Celebrating Black History Month: Highlighting Michelle Singletary, Columnist for the Washington Post
Twice weekly, NGPF is celebrating Black History Month by highlighting Black financial leaders and educators via dedicated posts and student activities on the NGPF blog.
With this final post of the month, we are highlighting the work of Michelle Singletary, who writes “The Color of Money,” a twice-weekly column in the Washington Post and published in dozens of other papers nationwide. She’s also the author of 3 personal finance books and appears regularly on TV and radio. More about Michelle Singletary here.
Featured Resource and Activity Idea: Retirement ‘baby bonds’ could help close the racial wealth gap
We’ve picked this particular article because it ties into our post last week about the racial wealth gap and, let’s be honest, it’s atypical to find a current event about savings bonds that doesn’t put a teenage reader instantly to sleep. But this particular baby bond idea’s got some interesting bits to it! The article is here on The Washington Post, but we realize the paywall might be difficult for students, so here’s a PDF as well.
Now, it’s still an article about bonds, which can be tricky to understand, so we’ve gone the route of creating some comprehension questions to accompany the article. Note that students need to read the entire article before answering the questions -- they are written to draw out important details, not to provide sequential checkpoints for understanding.
- In Sam Edelman’s Retirement Income Security for Everyone (RISE) plan, who is BUYING the baby bonds?
- The babies themselves
- The babies’ parents
- Regular investors, unrelated to the babies
- The federal government
- According to Edelman, much would the RISE program cost taxpayers?
- If a baby named Michelle is born in 2021…
- What year could the bondholder redeem the bond?
- What year would Michelle begin to receive payments?
- When would Michelle STOP receiving payments?
- According to this article, at age 70, people who had been born into low-income households as babies would receive $35,000 a year, while people who had been born into the wealthiest families would receive $1000 a year. Does this system seem fair to you? Why or why not?
- If a bond is sold for each baby, and each of those bonds is sold for $5,884, how is it possible that the program would eventually provide payouts of up to $35,000 per person a year?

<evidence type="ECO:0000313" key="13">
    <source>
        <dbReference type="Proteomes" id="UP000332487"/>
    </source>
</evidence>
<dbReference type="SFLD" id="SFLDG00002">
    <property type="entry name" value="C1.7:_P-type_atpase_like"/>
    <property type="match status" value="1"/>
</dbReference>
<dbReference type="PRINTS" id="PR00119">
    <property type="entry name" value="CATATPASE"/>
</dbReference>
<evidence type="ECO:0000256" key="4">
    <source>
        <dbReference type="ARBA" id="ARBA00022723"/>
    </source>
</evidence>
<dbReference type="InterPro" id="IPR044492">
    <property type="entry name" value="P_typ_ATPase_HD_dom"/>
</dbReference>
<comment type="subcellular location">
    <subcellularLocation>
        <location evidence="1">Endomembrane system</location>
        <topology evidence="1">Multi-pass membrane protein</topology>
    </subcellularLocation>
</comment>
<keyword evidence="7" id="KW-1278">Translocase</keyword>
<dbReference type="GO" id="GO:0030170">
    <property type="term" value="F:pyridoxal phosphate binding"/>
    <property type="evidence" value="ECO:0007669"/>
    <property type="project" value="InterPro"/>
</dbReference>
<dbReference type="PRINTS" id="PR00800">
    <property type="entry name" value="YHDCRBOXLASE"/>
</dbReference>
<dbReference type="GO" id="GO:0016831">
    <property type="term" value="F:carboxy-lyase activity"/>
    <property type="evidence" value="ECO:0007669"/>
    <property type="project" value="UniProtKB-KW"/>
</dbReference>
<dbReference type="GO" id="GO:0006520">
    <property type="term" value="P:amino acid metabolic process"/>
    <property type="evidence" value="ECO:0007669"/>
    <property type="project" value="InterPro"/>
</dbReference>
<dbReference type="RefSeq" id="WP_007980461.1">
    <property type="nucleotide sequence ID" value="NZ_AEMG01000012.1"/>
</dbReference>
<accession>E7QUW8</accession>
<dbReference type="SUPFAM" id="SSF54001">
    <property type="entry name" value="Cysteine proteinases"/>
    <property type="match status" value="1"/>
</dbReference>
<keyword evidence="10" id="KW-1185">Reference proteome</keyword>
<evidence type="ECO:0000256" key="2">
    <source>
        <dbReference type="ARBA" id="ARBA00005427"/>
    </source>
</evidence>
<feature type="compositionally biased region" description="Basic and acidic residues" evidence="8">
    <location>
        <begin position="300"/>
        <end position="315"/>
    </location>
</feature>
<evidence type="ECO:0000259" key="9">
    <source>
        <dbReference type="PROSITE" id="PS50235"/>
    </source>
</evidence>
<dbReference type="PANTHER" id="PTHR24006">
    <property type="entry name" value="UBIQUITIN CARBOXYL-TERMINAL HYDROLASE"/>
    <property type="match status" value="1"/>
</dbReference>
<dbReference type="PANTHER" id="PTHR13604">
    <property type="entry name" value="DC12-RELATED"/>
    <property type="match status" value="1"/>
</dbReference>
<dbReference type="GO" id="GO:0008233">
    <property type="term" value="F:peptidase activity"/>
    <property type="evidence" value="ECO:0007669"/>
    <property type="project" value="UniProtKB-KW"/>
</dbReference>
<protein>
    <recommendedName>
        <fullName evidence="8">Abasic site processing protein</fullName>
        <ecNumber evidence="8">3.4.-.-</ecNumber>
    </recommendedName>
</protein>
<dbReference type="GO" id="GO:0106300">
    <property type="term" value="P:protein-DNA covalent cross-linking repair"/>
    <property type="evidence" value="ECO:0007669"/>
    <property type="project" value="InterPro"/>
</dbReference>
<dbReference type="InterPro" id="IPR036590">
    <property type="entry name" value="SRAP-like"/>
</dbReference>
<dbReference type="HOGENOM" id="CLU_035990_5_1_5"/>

- What are some PROS and CONS of waiting until the “babies” turn 70 to distribute their money?
- Singletary reminds us, regarding the racial wealth gap, that “White families have 10 times as much wealth as African American families and eight times the wealth of Latino families.” Do you think the RISE plan is a possible solution to that problem? Why or why not?
You can view the answers to these questions here.
Though Black History Month is almost over, we encourage you to check out our collection of blog posts and Questions of the Day here and continue to use them throughout the year.
About the Authors
When I started working at Next Gen Personal Finance, it's as though my undergraduate degree in finance, followed by ten years as an educator in an NYC public high school, suddenly all made sense.
Sonia has always been passionate about instruction and improving students' learning experiences. She's come a long way since her days as a first grader, when she would "teach" music and read to her very attentive stuffed animals after school. Since then, she has taught students as a K-12 tutor, worked in several EdTech startups in the Bay Area, and completed her Ed.M in Education from the Harvard Graduate School of Education. She is passionate about bringing the high quality personal finance content and instruction she wished she'd received in school to the next generation of students and educators. When she isn't crafting lesson guides or working with teachers, Sonia loves to spend her time singing, being outdoors, and adventuring with family and friends!
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